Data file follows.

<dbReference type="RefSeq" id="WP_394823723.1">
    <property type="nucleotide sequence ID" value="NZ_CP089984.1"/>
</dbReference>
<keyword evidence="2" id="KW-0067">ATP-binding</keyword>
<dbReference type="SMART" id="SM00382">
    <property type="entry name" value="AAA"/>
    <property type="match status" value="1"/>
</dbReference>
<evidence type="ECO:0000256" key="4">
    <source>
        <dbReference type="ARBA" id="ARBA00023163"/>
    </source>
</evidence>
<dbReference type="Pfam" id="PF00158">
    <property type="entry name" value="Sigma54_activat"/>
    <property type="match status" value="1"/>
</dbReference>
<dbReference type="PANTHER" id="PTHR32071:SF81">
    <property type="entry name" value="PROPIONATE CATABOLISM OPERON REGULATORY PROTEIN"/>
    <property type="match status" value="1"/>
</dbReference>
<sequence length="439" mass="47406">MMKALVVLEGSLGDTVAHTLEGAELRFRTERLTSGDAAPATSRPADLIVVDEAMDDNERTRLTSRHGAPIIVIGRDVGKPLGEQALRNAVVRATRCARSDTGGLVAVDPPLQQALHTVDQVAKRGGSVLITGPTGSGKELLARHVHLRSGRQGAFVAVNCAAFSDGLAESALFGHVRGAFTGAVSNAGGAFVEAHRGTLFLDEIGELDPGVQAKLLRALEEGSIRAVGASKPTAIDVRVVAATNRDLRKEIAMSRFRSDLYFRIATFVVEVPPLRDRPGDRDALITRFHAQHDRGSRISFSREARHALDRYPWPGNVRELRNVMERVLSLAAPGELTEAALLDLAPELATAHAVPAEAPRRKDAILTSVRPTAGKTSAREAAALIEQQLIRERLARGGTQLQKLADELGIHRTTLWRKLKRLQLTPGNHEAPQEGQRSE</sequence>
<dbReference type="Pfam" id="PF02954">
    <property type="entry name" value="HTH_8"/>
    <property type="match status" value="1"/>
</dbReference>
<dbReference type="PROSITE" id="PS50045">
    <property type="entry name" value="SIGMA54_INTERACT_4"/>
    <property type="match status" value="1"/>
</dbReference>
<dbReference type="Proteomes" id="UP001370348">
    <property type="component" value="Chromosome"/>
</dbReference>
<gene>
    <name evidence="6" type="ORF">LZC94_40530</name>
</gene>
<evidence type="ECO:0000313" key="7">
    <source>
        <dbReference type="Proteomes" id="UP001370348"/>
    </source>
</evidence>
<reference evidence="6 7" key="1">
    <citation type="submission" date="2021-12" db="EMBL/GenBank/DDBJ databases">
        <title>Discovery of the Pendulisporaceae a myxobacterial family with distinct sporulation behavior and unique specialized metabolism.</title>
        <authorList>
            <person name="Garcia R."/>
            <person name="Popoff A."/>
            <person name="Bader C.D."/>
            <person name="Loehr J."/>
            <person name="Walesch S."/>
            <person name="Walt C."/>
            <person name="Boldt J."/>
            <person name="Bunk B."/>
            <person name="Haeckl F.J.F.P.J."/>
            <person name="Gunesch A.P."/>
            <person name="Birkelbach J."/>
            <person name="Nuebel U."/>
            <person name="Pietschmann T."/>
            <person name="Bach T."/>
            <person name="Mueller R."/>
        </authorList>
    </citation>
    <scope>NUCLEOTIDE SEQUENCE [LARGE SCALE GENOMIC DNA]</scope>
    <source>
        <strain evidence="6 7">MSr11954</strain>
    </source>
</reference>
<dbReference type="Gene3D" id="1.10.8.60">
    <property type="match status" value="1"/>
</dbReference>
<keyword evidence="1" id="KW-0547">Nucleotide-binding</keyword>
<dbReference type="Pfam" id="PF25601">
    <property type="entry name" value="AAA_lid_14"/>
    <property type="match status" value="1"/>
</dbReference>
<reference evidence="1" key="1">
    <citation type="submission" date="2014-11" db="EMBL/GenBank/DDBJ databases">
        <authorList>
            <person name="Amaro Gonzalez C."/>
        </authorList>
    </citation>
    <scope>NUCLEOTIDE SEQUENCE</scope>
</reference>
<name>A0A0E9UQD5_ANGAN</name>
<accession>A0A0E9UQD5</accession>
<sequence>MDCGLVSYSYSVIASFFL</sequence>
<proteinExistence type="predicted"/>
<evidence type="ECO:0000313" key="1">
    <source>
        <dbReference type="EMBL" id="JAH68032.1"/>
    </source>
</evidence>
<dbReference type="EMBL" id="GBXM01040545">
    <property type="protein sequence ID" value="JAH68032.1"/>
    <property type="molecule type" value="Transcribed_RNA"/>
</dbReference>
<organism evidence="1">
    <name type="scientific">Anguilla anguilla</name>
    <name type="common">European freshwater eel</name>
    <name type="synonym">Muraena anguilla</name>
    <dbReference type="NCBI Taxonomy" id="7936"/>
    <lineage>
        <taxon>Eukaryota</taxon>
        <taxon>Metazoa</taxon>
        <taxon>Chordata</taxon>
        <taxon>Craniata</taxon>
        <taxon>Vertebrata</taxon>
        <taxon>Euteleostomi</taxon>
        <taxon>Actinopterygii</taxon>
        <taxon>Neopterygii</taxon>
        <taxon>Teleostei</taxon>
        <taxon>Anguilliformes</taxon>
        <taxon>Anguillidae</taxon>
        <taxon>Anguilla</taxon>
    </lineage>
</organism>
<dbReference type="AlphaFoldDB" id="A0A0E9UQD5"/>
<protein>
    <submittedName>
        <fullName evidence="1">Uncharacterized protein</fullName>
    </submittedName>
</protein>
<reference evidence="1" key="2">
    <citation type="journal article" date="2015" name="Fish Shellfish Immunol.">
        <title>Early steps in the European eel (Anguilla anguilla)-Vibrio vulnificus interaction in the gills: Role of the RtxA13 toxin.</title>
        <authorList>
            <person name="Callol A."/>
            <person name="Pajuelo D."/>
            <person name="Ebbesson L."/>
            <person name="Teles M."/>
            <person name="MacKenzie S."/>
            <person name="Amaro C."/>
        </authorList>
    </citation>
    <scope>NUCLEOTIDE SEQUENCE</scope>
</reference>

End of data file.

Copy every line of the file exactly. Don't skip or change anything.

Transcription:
<dbReference type="RefSeq" id="WP_394823723.1">
    <property type="nucleotide sequence ID" value="NZ_CP089984.1"/>
</dbReference>
<keyword evidence="2" id="KW-0067">ATP-binding</keyword>
<dbReference type="SMART" id="SM00382">
    <property type="entry name" value="AAA"/>
    <property type="match status" value="1"/>
</dbReference>
<evidence type="ECO:0000256" key="4">
    <source>
        <dbReference type="ARBA" id="ARBA00023163"/>
    </source>
</evidence>
<dbReference type="Pfam" id="PF00158">
    <property type="entry name" value="Sigma54_activat"/>
    <property type="match status" value="1"/>
</dbReference>
<dbReference type="PANTHER" id="PTHR32071:SF81">
    <property type="entry name" value="PROPIONATE CATABOLISM OPERON REGULATORY PROTEIN"/>
    <property type="match status" value="1"/>
</dbReference>
<sequence length="439" mass="47406">MMKALVVLEGSLGDTVAHTLEGAELRFRTERLTSGDAAPATSRPADLIVVDEAMDDNERTRLTSRHGAPIIVIGRDVGKPLGEQALRNAVVRATRCARSDTGGLVAVDPPLQQALHTVDQVAKRGGSVLITGPTGSGKELLARHVHLRSGRQGAFVAVNCAAFSDGLAESALFGHVRGAFTGAVSNAGGAFVEAHRGTLFLDEIGELDPGVQAKLLRALEEGSIRAVGASKPTAIDVRVVAATNRDLRKEIAMSRFRSDLYFRIATFVVEVPPLRDRPGDRDALITRFHAQHDRGSRISFSREARHALDRYPWPGNVRELRNVMERVLSLAAPGELTEAALLDLAPELATAHAVPAEAPRRKDAILTSVRPTAGKTSAREAAALIEQQLIRERLARGGTQLQKLADELGIHRTTLWRKLKRLQLTPGNHEAPQEGQRSE</sequence>
<dbReference type="Pfam" id="PF02954">
    <property type="entry name" value="HTH_8"/>
    <property type="match status" value="1"/>
</dbReference>
<dbReference type="PROSITE" id="PS50045">
    <property type="entry name" value="SIGMA54_INTERACT_4"/>
    <property type="match status" value="1"/>
</dbReference>
<dbReference type="Proteomes" id="UP001370348">
    <property type="component" value="Chromosome"/>
</dbReference>
<gene>
    <name evidence="6" type="ORF">LZC94_40530</name>
</gene>
<evidence type="ECO:0000313" key="7">
    <source>
        <dbReference type="Proteomes" id="UP001370348"/>
    </source>
</evidence>
<reference evidence="6 7" key="1">
    <citation type="submission" date="2021-12" db="EMBL/GenBank/DDBJ databases">
        <title>Discovery of the Pendulisporaceae a myxobacterial family with distinct sporulation behavior and unique specialized metabolism.</title>
        <authorList>
            <person name="Garcia R."/>
            <person name="Popoff A."/>
            <person name="Bader C.D."/>
            <person name="Loehr J."/>
            <person name="Walesch S."/>
            <person name="Walt C."/>
            <person name="Boldt J."/>
            <person name="Bunk B."/>
            <person name="Haeckl F.J.F.P.J."/>
            <person name="Gunesch A.P."/>
            <person name="Birkelbach J."/>
            <person name="Nuebel U."/>
            <person name="Pietschmann T."/>
            <person name="Bach T."/>
            <person name="Mueller R."/>
        </authorList>
    </citation>
    <scope>NUCLEOTIDE SEQUENCE [LARGE SCALE GENOMIC DNA]</scope>
    <source>
        <strain evidence="6 7">MSr11954</strain>
    </source>
</reference>
<dbReference type="Gene3D" id="1.10.8.60">
    <property type="match status" value="1"/>
</dbReference>
<keyword evidence="1" id="KW-0547">Nucleotide-binding</keyword>
<dbReference type="Pfam" id="PF25601">
    <property type="entry name" value="AAA_lid_14"/>
    <property type="match status" value="1"/>
</dbReference>
<reference evidence="1" key="1">
    <citation type="submission" date="2014-11" db="EMBL/GenBank/DDBJ databases">
        <authorList>
            <person name="Amaro Gonzalez C."/>
        </authorList>
    </citation>
    <scope>NUCLEOTIDE SEQUENCE</scope>
</reference>
<name>A0A0E9UQD5_ANGAN</name>
<accession>A0A0E9UQD5</accession>
<sequence>MDCGLVSYSYSVIASFFL</sequence>
<proteinExistence type="predicted"/>
<evidence type="ECO:0000313" key="1">
    <source>
        <dbReference type="EMBL" id="JAH68032.1"/>
    </source>
</evidence>
<dbReference type="EMBL" id="GBXM01040545">
    <property type="protein sequence ID" value="JAH68032.1"/>
    <property type="molecule type" value="Transcribed_RNA"/>
</dbReference>
<organism evidence="1">
    <name type="scientific">Anguilla anguilla</name>
    <name type="common">European freshwater eel</name>
    <name type="synonym">Muraena anguilla</name>
    <dbReference type="NCBI Taxonomy" id="7936"/>
    <lineage>
        <taxon>Eukaryota</taxon>
        <taxon>Metazoa</taxon>
        <taxon>Chordata</taxon>
        <taxon>Craniata</taxon>
        <taxon>Vertebrata</taxon>
        <taxon>Euteleostomi</taxon>
        <taxon>Actinopterygii</taxon>
        <taxon>Neopterygii</taxon>
        <taxon>Teleostei</taxon>
        <taxon>Anguilliformes</taxon>
        <taxon>Anguillidae</taxon>
        <taxon>Anguilla</taxon>
    </lineage>
</organism>
<dbReference type="AlphaFoldDB" id="A0A0E9UQD5"/>
<protein>
    <submittedName>
        <fullName evidence="1">Uncharacterized protein</fullName>
    </submittedName>
</protein>
<reference evidence="1" key="2">
    <citation type="journal article" date="2015" name="Fish Shellfish Immunol.">
        <title>Early steps in the European eel (Anguilla anguilla)-Vibrio vulnificus interaction in the gills: Role of the RtxA13 toxin.</title>
        <authorList>
            <person name="Callol A."/>
            <person name="Pajuelo D."/>
            <person name="Ebbesson L."/>
            <person name="Teles M."/>
            <person name="MacKenzie S."/>
            <person name="Amaro C."/>
        </authorList>
    </citation>
    <scope>NUCLEOTIDE SEQUENCE</scope>
</reference>